Automatic alignment of brain anatomy in a standard space is a key step when processing magnetic resonance imaging for group analyses. Such brain registration is prone to failure, and the results are therefore typically reviewed visually to ensure quality. There is however no standard, validated protocol available to perform this visual quality control (QC). We propose here a standardized QC protocol for brain registration, with minimal training overhead and no required knowledge of brain anatomy. We validated the reliability of three-level QC ratings (OK, Maybe, Fail) across different raters. Nine experts each rated N = 100 validation images, and reached moderate to good agreement (kappa from 0.4 to 0.68, average of 0.54 ± 0.08), with the highest agreement for "Fail" images (Dice from 0.67 to 0.93, average of 0.8 ± 0.06). We then recruited volunteers through the Zooniverse crowdsourcing platform, and extracted a consensus panel rating for both the Zooniverse raters (N = 41) and the expert raters. The agreement between expert and Zooniverse panels was high (kappa = 0.76). Overall, our protocol achieved a good reliability when performing a two level assessment (Fail vs. OK/Maybe) by an individual rater, or aggregating multiple three-level ratings (OK, Maybe, Fail) from a panel of experts (3 minimum) or non-experts (15 minimum). Our brain registration QC protocol will help standardize QC practices across laboratories, improve the consistency of reporting of QC in publications, and will open the way for QC assessment of large datasets which could be used to train automated QC systems.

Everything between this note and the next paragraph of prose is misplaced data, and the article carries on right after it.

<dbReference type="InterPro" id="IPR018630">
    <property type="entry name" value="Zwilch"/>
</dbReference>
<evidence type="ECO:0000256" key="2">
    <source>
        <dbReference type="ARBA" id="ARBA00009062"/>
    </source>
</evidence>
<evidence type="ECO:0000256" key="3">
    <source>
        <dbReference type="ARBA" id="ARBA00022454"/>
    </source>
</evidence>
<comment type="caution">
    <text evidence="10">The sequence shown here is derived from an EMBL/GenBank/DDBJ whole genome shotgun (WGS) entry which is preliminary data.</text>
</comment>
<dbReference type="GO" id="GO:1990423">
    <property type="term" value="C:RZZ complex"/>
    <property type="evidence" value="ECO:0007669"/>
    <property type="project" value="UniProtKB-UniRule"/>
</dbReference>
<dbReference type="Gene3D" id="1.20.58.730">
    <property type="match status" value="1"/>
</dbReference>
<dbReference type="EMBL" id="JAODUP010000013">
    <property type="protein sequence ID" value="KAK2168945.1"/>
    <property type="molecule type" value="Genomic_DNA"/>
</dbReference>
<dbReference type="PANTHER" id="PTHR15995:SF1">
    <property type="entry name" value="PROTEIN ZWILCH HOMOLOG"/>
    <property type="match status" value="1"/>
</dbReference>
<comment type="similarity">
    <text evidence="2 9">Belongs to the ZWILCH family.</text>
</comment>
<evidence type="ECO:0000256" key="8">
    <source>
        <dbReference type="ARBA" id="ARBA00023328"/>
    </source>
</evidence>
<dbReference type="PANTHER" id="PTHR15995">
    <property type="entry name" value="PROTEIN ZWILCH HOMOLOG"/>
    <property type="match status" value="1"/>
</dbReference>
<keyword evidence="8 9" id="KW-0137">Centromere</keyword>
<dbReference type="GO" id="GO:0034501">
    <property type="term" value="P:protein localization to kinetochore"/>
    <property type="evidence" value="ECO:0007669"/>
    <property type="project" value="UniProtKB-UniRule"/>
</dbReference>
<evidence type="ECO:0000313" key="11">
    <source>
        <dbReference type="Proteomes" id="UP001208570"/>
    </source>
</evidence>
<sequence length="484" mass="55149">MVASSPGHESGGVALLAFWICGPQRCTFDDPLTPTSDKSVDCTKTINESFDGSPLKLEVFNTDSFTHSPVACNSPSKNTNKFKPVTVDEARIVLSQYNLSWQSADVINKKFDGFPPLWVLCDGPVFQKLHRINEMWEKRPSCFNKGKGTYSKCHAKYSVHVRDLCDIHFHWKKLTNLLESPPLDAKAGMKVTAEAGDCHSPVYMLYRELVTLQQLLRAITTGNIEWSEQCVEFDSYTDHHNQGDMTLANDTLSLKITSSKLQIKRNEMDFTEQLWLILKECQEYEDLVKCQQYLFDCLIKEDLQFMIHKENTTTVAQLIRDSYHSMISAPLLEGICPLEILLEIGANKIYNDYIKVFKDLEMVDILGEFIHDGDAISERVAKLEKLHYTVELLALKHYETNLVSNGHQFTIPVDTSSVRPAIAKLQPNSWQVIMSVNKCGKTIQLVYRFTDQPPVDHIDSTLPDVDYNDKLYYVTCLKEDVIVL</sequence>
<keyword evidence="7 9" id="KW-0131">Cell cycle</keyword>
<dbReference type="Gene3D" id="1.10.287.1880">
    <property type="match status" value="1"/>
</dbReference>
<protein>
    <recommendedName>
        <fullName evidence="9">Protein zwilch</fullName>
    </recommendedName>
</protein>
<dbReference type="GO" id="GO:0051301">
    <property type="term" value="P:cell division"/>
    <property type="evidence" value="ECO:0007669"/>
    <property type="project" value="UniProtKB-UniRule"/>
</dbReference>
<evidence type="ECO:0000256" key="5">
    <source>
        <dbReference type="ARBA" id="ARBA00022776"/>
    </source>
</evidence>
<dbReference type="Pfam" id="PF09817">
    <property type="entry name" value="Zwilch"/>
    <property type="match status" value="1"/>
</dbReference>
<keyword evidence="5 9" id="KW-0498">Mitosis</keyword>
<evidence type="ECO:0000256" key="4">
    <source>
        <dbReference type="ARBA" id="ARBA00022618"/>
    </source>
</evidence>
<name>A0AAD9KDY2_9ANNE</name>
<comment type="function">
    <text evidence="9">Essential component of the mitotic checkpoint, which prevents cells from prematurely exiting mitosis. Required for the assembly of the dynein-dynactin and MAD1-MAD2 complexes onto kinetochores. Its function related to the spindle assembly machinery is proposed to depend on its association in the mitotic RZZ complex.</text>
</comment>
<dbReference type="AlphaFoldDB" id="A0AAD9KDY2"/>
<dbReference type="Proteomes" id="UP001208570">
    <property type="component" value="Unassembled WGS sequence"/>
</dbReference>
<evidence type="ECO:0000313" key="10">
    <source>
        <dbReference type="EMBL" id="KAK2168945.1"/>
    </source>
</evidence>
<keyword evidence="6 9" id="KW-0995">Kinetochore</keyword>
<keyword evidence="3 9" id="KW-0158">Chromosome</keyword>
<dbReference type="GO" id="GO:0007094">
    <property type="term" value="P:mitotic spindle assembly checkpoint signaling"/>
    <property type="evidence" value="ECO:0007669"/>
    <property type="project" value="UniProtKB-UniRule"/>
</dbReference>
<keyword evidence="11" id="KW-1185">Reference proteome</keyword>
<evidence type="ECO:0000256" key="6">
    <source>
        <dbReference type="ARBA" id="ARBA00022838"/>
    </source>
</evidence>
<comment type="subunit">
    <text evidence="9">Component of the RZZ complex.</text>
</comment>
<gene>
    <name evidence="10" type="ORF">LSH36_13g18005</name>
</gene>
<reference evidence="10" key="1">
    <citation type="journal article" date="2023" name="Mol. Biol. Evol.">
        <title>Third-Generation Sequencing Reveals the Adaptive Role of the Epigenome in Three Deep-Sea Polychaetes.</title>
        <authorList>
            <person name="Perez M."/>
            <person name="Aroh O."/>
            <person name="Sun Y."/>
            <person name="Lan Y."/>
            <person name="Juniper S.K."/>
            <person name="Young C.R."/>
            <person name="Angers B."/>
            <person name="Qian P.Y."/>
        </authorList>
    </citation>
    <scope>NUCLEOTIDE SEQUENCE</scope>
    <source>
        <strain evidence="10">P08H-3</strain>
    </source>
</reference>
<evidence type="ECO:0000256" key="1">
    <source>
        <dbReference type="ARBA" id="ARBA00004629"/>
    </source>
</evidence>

Keywords: brain registration; crowdsourcing; fMRI; inter-rater agreement; quality control; visual inspection.
Copyright © 2020 Benhajali, Badhwar, Spiers, Urchs, Armoza, Ong, Pérusse and Bellec.